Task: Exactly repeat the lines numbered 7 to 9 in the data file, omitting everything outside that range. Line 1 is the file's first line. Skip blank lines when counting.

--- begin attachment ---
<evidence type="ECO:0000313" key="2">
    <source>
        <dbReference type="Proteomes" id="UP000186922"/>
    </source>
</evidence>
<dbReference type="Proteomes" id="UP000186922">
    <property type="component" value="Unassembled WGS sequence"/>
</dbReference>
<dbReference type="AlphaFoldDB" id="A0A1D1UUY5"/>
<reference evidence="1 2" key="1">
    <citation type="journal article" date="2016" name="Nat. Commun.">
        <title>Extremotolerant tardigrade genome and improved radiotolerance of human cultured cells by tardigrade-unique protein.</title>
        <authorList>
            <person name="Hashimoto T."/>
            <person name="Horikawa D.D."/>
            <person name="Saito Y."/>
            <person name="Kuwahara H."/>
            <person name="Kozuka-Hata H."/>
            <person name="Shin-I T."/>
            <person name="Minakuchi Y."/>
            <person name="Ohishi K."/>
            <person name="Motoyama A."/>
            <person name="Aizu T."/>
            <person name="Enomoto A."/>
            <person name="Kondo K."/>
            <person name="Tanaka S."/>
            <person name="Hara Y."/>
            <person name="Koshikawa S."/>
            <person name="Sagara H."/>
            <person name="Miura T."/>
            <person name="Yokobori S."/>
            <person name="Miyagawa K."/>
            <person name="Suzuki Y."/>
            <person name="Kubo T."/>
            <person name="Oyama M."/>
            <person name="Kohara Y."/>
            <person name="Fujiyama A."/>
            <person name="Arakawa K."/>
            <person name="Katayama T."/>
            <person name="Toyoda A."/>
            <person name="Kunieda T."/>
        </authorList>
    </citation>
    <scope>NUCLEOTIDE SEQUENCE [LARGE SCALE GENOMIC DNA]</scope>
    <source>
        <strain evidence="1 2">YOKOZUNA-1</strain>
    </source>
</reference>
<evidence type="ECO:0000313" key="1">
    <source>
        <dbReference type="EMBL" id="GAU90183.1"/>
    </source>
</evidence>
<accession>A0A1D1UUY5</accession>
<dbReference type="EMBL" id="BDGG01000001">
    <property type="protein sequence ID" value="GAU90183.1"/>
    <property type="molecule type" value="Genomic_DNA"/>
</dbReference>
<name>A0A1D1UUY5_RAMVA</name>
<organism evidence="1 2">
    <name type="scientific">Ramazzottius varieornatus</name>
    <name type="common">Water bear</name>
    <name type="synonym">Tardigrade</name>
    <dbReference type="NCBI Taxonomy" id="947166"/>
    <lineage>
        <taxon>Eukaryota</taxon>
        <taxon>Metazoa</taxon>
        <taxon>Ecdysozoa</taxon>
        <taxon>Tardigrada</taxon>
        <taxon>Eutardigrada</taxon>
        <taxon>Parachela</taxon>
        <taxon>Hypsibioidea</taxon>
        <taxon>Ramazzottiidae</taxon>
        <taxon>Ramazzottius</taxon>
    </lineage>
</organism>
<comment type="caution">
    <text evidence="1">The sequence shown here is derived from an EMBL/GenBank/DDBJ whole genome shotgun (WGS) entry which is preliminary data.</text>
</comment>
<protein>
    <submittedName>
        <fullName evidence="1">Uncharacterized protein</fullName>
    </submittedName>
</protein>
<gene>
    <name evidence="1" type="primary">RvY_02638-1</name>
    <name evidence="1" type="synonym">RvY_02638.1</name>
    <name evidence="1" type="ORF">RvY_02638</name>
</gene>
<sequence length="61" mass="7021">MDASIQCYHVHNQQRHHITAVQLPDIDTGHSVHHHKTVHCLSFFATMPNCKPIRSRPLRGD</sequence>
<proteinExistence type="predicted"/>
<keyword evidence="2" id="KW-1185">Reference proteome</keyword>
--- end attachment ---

    <property type="component" value="Unassembled WGS sequence"/>
</dbReference>
<dbReference type="AlphaFoldDB" id="A0A1D1UUY5"/>